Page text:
‘Loyalty’ appears to have been the word around the Nationwide boardroom when discussions turned to what their unique selling point should be. The bank is making a point of advertising the fact that it offers flexibility as well its best rates to existing customers, as opposed to some of its competitors that concentrate their efforts on stealing clients from one another. That’s not to say that Nationwide isn’t also chancing its arm here too, though: it is offering free legal and valuation fees as a golden handshake to incoming ship jumpers.
Like RBS, Nationwide has discontinued interest-only mortgages altogether for new customers.
Its 4 year fixed deal at 2.79%, with the free legal and valuation and only £900 arrangement fees, looks to be a winner. It’s available across the board, for new and old customers alike and even first time buyers with as little as 5% deposit.
Standard variable rate: 3.99%
Two year fixed: From 2.49%
Five year fixed: From 2.99%
Tracker: From base rate +2.29%
Compare Nationwide's current mortgage rates on Know Your Money here.
Royal Bank of Scotland
As the poster child of bailouts from the public purse, Royal Bank of Scotland – 82% owned by Government – is a complex case to analyse. The bank and others that were rescued by the taxpayer (we’re looking at you Lloyds) are supposedly under pressure by ministers to provide affordable yet sustainable lending in the public interest. One measure it has taken in this regard is to end residential interest-only mortgages, which have been to blame for many house repossessions over the years, where the borrower hasn’t taken adequate measures to pay off their balance at the end of their term. Most of the banks’ peers continue to offer the products, albeit only on higher LTV ratios.
The bank seems to have been making a good fist of recovery since its fiscal imprudence, with its shares rising 77% last year and continuing to grow into 2012. But it has some housework to do in its investment division at the moment, with a potential half billion dollar fine from US regulators hanging over it for indiscretions in Libor setting practices.
This is of course manageable for a bank the size of RBS and shouldn’t lead to higher mortgage rates, but it may keep a low profile while it restructures.
Standard variable rate: 4%
Two year fixed: 2.29% - 5.99%
Five year fixed: 2.95% - 6.29%
Tracker: From base rate +2.09%
Compare RBS's current mortgage rates on Know Your Money here.
The UK arm of Spain’s Grupo Santander took on a huge share of the UK mortgage market when it bought Abbey National in 2004, with the companies now completely merged and the Abbey brand having been phased out.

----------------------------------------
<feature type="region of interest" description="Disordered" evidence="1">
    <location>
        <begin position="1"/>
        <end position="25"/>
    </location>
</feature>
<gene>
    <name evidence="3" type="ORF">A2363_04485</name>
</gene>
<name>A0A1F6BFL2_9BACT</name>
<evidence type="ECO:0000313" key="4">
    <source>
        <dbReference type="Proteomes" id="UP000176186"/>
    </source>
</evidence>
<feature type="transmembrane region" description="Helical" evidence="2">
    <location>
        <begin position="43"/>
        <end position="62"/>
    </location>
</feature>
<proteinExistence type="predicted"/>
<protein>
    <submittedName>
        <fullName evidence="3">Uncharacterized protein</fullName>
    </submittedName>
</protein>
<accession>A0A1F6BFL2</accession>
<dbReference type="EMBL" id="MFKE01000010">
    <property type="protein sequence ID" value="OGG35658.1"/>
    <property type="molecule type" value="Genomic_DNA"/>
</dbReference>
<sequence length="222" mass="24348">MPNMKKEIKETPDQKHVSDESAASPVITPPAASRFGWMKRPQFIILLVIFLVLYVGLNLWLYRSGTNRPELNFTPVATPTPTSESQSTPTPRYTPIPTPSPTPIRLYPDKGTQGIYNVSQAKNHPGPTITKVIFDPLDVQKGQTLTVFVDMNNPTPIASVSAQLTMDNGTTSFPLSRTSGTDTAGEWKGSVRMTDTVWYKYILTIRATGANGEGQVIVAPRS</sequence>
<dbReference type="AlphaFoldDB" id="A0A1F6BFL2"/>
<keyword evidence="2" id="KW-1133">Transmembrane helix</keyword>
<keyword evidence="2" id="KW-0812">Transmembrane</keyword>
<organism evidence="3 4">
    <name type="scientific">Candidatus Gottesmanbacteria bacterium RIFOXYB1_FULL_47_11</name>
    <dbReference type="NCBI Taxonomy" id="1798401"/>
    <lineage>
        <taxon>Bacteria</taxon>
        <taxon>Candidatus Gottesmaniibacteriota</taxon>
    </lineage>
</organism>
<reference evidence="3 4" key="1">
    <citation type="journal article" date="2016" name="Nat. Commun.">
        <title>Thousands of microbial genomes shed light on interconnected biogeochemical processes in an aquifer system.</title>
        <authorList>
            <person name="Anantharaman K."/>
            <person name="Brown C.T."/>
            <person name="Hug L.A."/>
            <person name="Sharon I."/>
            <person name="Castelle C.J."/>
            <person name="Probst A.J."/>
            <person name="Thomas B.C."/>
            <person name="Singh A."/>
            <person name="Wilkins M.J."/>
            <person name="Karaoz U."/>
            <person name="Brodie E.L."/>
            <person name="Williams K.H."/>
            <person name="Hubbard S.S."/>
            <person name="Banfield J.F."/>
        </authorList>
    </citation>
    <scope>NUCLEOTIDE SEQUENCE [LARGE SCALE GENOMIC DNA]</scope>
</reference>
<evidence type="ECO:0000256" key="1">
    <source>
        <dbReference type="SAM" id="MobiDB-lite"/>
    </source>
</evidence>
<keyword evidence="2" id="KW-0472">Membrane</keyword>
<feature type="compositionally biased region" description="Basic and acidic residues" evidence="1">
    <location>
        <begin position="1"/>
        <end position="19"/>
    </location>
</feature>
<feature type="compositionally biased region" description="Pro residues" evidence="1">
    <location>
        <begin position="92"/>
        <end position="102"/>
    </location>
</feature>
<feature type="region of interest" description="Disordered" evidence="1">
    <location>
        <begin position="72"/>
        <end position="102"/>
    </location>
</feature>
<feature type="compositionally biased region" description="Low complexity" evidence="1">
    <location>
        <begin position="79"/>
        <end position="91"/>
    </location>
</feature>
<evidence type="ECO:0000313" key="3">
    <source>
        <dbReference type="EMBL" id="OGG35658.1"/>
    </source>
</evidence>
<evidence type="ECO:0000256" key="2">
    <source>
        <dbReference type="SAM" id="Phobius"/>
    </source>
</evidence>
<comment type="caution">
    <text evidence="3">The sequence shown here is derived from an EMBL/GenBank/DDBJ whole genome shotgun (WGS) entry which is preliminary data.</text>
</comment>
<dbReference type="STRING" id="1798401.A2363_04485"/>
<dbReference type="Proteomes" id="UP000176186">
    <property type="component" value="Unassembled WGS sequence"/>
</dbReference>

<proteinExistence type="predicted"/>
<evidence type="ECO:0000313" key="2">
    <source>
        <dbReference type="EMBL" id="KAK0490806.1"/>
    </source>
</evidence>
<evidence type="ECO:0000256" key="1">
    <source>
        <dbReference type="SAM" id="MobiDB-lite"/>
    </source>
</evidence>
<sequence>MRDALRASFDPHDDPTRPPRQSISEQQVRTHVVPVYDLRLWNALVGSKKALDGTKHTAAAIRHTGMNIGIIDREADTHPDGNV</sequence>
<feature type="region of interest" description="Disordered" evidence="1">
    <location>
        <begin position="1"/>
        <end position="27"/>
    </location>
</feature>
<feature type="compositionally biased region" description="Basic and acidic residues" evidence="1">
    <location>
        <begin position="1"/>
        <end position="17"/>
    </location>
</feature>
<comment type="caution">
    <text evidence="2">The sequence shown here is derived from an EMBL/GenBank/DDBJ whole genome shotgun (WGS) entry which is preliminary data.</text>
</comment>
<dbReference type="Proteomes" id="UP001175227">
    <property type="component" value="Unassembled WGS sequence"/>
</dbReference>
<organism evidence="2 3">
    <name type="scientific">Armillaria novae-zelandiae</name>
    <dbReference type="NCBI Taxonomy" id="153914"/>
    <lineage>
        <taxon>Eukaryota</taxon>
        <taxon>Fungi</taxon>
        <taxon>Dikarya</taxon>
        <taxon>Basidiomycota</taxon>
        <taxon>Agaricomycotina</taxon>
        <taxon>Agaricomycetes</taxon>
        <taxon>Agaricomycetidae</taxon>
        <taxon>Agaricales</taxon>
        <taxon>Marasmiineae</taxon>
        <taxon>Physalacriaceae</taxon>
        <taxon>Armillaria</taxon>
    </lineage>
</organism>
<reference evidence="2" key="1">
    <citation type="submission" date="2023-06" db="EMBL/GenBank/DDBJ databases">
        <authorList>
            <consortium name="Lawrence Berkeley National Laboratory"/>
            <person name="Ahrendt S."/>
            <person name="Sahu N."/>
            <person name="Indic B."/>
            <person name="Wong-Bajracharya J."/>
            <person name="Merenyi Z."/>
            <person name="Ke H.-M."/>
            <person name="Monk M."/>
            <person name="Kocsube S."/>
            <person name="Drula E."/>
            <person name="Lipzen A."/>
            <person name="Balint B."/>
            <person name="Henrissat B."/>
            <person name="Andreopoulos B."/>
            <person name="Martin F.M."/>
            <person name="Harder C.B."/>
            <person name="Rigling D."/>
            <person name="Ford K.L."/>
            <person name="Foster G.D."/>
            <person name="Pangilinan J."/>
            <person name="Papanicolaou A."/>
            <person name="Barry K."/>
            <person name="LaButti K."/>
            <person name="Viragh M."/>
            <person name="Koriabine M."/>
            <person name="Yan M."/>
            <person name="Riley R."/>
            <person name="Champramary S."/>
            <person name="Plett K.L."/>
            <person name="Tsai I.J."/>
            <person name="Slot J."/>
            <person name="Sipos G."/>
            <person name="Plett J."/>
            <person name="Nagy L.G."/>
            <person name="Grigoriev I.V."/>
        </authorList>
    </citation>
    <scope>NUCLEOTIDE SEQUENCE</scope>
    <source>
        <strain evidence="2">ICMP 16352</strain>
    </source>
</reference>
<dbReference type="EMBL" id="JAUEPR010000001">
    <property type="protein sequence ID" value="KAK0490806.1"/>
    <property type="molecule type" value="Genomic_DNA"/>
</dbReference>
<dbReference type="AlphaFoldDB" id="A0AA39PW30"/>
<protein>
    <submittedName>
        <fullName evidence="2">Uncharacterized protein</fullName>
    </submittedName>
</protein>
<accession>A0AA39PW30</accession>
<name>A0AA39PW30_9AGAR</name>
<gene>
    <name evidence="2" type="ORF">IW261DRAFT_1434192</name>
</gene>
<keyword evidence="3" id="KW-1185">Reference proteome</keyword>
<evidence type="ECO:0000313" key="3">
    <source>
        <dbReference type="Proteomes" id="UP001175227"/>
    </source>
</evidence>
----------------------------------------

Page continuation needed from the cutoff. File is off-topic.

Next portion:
Santander is reportedly attempting to grow it’s circa 20% market share even more, with bids for Yorkshire and Clydesdale banks said to be under consideration.
Standard variable rate: 4.74%
Two year fixed: 2.24% - 3.94%
Five year fixed: 2.99% - 4.99%
Tracker: From base rate + 2.09%
Compare Santander's current mortgage rates on Know Your Money here.
Barclays bought the Woolwich (formally a building society, latterly a plc) at the turn of the millennium. It now uses the brand to channel its mortgage products through.
Woolwich boasts some of the best tracker rates out there at the moment, at lower arrangement fees than many of its competitors too. Its 1.89% above the base rate, running for a two year term, looks to be very cheap, at an effective current rate of 2.39%. You can actually also get this rate on the bank’s normal two year fixed deal – provided you can meet the 60% LTV.
The bank appears to be attempting to appeal to our nervier sides with a couple of its offers. It is offering a ten year fixed as well as two-year-tracker-then-three-year fix, which would guarantee some immunity from rising Bank of England base rates in the second half of the decade. Those that make their beds here must lay in them though – there are early exits costs of three per cent of the balance of the mortgage, in place until 2018 and 2023 respectively.
Barclays current account holders that pay in more than £800 will also be treated to half price arrangement fees of £449.
Standard variable rate: 3.89%
Two year fixed: 2.39% - 3.99%
Five year fixed: 3.39% - 4.89%
Tracker: From base rate + 1.89%
Compare Woolwich's current mortgage rates on Know Your Money here.
Yorkshire Building Society
One of the biggest of Britain’s constantly decreasing portfolio of building societies, Yorkshire matches the sub 2 per cent offered by HSBC on a two year fixed, and goes one step further in doing it at a much keener price on arrangement fees. It’s only available to new customers, though.
The 1.99% two year fixed will also be offered through Yorkshire’s sister company, Chelsea.
Standard variable rate: 4.99%
Two year fixed:1.99% - 4.04%
Five year fixed: 2.99% -4.64%
Tracker: From base rate +1.94%
Compare Yorkshire Building Society's current mortgage rates on Know Your Money here.
Checking round all of the banks and building societies – which go far beyond the ones mentioned here – to compare their rates is an almost impossible task. Consider using Know Your Money’s personalised whole-of-market comparison tool, linked to independent mortgage brokers who are sometimes able to secure better than advertised rates. Click here for more details.
Author: KYM Editor